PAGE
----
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Aron Cruickshank's growing role has helped open up Badgers football team's offense

Aron Cruickshank's growing role has helped open up Badgers football team's offense


Aron Cruickshank has been doing what feels natural to him on a football field in recent weeks.

The former high school quarterback and current wide receiver and kick returner for the University of Wisconsin football team has been getting the ball more frequently and it has paid dividends for the Badgers (9-2, 6-2 Big Ten Conference).

On Saturday against Purdue, Cruickshank took four snaps at quarterback in a Wildcat formation and picked up 47 yards, including a 27-yard touchdown run to open the scoring. His 17-yard run in the second quarter allowed UW coach Paul Chryst to run one more quick play to set up Zach Hintze’s school-record 62-yard field goal just before halftime.

That performance comes on the heels of what he did at Nebraska, returning a kick 89 yards for a touchdown and rushing for 13 yards on two carries.

“I’m just trying to show that I’m a threat,” Cruickshank said. “When I’m on the field, when I step on that field, I just want to show that I’m a threat and that you have to look out for me. That opens up everything else.”

Cruickshank, a 5-foot-9 sophomore from Brooklyn, New York, has explosive speed that he’s showing more frequently for the Badgers, who moved up one spot to No. 13 in The AP Top 25 on Sunday.

His burst behind solid blocking on the kick return last week got him into open space, and he was able to outrun the kicker and another defender en route to the end zone. On his touchdown against Purdue, he faked a handoff to tailback Jonathan Taylor, sprinted through a hole up the middle, then ran past two defenders at the 20-yard line to score.

“He’s a dynamic player. Those are fun things to keep experimenting with and to keep going with. There’s no question, we talk about it each week. He’s pretty special with the ball in his hands,” UW offensive coordinator Joe Rudolph said.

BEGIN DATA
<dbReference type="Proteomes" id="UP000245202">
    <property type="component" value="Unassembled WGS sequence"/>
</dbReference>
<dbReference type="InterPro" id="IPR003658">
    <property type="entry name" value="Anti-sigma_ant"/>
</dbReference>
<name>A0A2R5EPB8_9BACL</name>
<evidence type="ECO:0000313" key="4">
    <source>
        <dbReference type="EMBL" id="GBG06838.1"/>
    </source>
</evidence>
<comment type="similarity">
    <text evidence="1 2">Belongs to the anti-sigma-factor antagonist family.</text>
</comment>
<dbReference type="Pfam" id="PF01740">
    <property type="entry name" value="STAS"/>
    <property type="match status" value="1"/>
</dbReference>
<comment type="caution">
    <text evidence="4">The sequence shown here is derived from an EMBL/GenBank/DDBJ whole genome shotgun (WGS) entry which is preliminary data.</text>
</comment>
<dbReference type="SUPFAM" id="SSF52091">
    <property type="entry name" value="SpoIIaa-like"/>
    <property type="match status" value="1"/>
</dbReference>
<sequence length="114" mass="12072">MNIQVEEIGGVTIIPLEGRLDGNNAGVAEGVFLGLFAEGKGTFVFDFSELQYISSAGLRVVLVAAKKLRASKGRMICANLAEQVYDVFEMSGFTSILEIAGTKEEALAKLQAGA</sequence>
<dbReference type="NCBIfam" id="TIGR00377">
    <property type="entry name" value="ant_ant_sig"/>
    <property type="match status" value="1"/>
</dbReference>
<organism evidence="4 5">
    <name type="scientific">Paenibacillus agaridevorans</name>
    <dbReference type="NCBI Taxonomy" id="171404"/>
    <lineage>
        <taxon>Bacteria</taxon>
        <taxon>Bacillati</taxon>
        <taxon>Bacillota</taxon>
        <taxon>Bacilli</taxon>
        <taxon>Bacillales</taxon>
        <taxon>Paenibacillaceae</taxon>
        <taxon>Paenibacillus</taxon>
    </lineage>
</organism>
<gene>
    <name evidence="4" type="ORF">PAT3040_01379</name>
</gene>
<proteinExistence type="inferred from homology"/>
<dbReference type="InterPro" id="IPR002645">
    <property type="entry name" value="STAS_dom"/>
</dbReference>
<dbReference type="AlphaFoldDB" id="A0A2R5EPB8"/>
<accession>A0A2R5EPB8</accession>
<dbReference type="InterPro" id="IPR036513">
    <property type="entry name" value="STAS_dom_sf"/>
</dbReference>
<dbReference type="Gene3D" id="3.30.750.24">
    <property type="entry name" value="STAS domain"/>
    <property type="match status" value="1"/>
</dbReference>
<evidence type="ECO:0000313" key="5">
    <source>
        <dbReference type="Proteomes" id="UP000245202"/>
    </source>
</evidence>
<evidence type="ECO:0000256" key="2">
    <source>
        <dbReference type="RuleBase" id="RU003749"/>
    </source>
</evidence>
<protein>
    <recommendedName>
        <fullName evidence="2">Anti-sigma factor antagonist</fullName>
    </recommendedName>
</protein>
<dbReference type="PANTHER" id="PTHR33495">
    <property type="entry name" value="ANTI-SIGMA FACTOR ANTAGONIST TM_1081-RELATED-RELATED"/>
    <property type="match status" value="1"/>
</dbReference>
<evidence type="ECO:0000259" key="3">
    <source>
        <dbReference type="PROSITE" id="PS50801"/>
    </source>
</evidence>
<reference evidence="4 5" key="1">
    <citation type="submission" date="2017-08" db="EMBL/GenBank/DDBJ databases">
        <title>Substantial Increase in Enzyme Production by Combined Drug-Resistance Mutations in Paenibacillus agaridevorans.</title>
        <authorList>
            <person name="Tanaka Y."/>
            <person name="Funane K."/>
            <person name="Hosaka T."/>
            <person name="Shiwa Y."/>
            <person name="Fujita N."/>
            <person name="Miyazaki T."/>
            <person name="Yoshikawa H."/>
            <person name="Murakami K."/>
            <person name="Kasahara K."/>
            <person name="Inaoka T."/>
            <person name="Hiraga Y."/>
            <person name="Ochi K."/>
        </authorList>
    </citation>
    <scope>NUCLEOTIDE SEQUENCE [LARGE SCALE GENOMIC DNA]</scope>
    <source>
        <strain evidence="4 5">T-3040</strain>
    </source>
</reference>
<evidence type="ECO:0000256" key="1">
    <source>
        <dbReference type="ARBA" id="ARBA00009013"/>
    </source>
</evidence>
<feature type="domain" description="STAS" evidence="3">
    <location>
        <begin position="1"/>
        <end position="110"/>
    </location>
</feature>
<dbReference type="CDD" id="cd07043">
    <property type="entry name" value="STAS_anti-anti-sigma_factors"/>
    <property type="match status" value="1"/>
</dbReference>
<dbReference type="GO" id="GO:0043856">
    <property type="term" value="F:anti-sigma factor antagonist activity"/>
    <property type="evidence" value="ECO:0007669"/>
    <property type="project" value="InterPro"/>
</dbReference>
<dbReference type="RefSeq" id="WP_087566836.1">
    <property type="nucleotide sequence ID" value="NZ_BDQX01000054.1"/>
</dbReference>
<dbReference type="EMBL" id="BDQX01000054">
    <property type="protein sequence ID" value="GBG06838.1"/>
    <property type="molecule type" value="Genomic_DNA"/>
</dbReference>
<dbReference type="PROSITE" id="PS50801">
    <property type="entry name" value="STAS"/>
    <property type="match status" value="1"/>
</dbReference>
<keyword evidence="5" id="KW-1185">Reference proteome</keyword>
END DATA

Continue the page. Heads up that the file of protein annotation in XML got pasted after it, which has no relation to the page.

Cruickshank took his first reps as a Wildcat quarterback against Ohio State last month. His 27-yard run on UW’s first snap in the look was the team’s second-longest play against Ohio State. He has yet to throw a pass, but he said after the loss to Ohio State he was ready and willing to throw one.

After playing quarterback throughout high school, Cruickshank says being under center and making plays feels ordinary, even though the defenses are better in college. He said his touchdown, a power-read run, was a version of his favorite play as a high school quarterback.

“It’s basically like I’ve been doing that all my life, so it was like second nature to me,” he said. “So basically I was just making my right reads and not try to do too much.”

His teammates enjoy the change-of-pace element Cruickshank offers.

“He’s a great playmaker. Obviously, kids from New York are great players,” junior quarterback and fellow New Yorker Jack Coan said. “But he’s obviously really fast. Whenever you can get him the ball it’s a good thing.”

Taylor — who has taken advantage of defenses’ concern about the Wildcat and jet sweeps to rush for 676 yards and three touchdowns in the past three weeks — said defenses have to respect the plays Cruickshank can make.

“It definitely gives a teams a different look and makes them have to defend the whole field. When you’ve got a player as electric as Aron back there in Wildcat, you’ve got to make sure that you’re playing all areas of the field,” Taylor said.

Just getting onto the field can be a challenge for Badgers receivers. UW has used more two-tight end and two-back sets in recent weeks, decreasing the amount of wide receivers on the field.

Staying patient has been critical element for Cruickshank and all members of that group.

“That’s the big thing right now, just being patient. Not everything is going to come my way as I want it, I’ve just got to wait. Once my time comes, I’ve just got to show out,” he said.

The Badgers have been more diverse with jet sweeps and fakes, and Wildcat looks to get more receivers involved. But UW coach Paul Chryst said it can be a difficult balancing act to get Cruickshank and the receivers the amount of snaps and touches they all would like.

“There’s no doubt that he’s got an ability. Explosive is a good word for it. We use him on offense, and yeah there’s times where you’d like to use him more, and yet, (we) like the guys that have been getting a lot of snaps, too,” Chryst said of Cruickshank.

“When he does get his chances, he tries to make the most of them, and brings a good energy about it.”

Photos: Wisconsin Badgers continue dominance of Nebraska Cornhuskers

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